I tried writing a letter, but after praying, asking around for some objective advice as to whether or not to actually send it, realized that it won’t be read and understood, but just misconstrued once again.

So, most of us with frustrated hurting hearts who have tried to help, tried to follow the guidelines in Matthew 18 of confrontation, who have tried via Bible studies and accountability groups, painful and often one-sided friendships, asking tough questions, giving and giving some more, attempting to mirror Christ to these people feel that although we ought to be forming an intervention to prevent yet another disaster-in-the-making, but that we have no other recourse except to bring our love and worries before God’s throne.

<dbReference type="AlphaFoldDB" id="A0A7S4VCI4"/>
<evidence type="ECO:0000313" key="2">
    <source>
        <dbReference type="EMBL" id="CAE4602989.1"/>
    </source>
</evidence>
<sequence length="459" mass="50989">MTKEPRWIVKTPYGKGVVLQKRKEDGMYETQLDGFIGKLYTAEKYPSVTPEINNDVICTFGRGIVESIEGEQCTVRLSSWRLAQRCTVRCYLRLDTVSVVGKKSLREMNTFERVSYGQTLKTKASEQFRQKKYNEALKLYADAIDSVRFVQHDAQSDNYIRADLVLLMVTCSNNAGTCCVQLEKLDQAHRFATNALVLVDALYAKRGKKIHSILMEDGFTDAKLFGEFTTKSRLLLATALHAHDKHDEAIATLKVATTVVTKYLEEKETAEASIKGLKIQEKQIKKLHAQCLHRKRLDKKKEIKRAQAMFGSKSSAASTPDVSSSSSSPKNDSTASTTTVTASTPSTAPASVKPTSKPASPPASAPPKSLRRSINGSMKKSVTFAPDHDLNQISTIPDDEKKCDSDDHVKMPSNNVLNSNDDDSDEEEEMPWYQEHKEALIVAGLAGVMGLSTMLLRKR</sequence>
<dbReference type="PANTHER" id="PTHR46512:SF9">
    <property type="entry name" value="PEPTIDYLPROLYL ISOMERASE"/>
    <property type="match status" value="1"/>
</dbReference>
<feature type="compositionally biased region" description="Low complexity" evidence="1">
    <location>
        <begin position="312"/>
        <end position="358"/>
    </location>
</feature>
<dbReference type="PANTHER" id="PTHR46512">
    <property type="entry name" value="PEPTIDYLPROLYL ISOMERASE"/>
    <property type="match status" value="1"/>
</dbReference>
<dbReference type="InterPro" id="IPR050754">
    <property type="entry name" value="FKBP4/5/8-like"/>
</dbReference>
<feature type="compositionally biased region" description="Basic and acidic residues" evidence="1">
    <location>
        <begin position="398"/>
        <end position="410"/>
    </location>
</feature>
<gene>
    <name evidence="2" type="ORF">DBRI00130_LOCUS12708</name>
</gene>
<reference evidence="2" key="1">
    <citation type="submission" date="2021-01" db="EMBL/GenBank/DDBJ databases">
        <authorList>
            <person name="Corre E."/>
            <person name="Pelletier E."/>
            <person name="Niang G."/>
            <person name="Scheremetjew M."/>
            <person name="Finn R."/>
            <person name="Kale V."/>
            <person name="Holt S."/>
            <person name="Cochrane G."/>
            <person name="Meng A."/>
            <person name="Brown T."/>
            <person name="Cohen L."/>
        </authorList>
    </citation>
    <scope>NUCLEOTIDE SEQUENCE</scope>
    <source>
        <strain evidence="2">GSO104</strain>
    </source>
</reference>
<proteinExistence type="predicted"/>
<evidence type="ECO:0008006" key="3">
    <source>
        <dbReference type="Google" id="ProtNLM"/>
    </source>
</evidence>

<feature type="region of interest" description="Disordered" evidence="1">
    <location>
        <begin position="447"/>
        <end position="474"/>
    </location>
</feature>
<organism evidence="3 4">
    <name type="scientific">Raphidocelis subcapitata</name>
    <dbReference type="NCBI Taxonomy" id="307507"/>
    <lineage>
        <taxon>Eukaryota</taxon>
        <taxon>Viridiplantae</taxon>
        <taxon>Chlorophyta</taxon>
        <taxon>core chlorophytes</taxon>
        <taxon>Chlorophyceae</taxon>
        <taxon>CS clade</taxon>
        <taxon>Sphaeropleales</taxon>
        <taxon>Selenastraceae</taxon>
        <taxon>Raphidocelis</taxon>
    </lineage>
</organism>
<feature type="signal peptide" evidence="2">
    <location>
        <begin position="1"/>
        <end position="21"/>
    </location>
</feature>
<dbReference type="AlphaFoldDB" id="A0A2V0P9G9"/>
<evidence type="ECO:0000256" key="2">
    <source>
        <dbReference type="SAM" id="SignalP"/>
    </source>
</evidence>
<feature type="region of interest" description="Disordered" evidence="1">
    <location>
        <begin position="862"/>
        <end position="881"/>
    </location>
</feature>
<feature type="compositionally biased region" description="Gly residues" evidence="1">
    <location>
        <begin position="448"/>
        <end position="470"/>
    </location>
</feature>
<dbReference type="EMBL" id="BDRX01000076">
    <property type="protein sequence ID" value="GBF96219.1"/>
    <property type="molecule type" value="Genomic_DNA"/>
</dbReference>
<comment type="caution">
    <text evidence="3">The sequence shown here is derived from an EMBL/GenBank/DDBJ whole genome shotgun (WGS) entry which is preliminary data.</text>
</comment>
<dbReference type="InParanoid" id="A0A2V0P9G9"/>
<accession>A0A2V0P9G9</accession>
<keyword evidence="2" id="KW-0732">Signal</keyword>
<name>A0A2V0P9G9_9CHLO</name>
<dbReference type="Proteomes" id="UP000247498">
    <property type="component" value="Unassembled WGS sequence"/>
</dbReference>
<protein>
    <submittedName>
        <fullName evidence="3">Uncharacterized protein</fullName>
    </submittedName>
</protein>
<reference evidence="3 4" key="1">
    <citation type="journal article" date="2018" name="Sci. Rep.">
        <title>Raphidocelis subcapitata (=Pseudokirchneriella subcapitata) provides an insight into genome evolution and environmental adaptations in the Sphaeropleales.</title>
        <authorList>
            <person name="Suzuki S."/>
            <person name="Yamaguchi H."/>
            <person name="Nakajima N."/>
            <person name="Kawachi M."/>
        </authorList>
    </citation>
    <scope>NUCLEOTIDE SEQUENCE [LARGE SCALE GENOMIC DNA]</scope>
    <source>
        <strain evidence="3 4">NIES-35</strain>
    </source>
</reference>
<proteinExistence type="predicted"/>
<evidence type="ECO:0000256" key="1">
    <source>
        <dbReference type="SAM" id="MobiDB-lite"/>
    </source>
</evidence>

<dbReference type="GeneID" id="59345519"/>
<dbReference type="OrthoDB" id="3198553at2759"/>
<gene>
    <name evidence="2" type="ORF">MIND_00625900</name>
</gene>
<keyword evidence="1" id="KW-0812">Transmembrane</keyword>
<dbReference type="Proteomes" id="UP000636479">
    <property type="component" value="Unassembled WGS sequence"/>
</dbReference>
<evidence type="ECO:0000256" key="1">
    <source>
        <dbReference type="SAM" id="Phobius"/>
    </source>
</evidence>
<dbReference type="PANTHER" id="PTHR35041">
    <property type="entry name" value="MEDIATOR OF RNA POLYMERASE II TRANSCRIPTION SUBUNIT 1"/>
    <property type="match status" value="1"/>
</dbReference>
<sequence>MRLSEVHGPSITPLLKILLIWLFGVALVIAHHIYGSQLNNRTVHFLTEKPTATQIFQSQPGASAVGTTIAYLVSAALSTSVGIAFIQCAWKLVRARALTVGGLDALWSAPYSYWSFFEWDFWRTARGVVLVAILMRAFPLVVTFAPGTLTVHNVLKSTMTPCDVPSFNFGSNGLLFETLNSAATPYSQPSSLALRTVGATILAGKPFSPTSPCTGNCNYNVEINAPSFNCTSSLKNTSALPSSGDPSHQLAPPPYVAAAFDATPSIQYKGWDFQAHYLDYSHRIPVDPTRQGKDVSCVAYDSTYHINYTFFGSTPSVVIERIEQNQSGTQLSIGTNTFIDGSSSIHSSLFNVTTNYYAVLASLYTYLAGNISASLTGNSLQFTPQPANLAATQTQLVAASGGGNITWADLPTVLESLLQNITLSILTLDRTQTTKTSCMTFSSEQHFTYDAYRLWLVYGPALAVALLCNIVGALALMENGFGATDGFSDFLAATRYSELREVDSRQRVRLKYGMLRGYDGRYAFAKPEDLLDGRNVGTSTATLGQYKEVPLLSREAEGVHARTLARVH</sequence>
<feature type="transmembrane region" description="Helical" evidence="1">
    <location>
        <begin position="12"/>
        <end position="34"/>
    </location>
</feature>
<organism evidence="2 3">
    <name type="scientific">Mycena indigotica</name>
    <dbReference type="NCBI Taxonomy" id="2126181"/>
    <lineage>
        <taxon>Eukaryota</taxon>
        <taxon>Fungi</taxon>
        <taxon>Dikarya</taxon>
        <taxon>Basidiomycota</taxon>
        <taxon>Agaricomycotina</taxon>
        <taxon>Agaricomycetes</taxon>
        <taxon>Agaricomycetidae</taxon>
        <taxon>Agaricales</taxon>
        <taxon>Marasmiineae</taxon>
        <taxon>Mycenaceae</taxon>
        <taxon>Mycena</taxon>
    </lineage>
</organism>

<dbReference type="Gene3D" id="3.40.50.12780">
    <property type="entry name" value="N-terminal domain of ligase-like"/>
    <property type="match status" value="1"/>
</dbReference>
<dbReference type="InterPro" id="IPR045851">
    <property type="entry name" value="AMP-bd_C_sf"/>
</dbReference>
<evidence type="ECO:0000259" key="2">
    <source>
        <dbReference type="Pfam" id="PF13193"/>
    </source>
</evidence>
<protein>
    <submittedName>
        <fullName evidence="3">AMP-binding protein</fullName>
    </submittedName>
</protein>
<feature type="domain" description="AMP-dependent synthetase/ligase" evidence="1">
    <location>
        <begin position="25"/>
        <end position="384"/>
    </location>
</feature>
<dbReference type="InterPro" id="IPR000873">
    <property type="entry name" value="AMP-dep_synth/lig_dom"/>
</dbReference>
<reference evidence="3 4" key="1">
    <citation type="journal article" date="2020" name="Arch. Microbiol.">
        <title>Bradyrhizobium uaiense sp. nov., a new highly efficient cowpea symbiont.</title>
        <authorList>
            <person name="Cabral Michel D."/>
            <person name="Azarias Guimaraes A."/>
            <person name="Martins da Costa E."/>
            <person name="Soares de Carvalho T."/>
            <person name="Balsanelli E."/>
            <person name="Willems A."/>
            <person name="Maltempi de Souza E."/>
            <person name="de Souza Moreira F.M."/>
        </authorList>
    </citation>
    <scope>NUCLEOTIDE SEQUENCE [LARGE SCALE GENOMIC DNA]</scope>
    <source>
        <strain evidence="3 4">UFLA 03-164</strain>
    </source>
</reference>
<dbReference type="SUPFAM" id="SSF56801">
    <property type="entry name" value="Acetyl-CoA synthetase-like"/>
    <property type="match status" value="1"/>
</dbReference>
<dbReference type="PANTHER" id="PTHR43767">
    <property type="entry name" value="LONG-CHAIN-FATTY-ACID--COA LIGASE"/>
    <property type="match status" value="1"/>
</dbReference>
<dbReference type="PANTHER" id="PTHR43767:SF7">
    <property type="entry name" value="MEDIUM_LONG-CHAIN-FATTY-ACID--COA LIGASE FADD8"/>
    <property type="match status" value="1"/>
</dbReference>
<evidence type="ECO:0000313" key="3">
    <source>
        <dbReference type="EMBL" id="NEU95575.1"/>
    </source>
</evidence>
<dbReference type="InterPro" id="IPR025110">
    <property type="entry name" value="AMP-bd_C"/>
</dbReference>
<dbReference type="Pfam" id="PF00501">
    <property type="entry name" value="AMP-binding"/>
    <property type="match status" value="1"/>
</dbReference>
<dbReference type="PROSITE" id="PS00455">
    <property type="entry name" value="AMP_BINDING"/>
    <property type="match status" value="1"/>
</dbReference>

To beg Him to bolster them up in the course that they have chosen. To shield their children from the storms ahead and their heritage riddled with the “sins of the fathers”. To surround them with people who will be allowed to ask the tough questions and keep pursuing these wounded hearts when the game gets tough, when they start to lose, and when they try to pick up their marbles and leave…again. To break the cycles of addiction, enablement, co-dependency, and selfishness. To open ears and eyes so the misleading babble of the beautiful One can be clearly delineated from the sometimes challenging charges of our Savior. For strength to turn head knowledge into heart knowledge and the courage to really and truly live it out.

May your journey bring you back to the heart of God.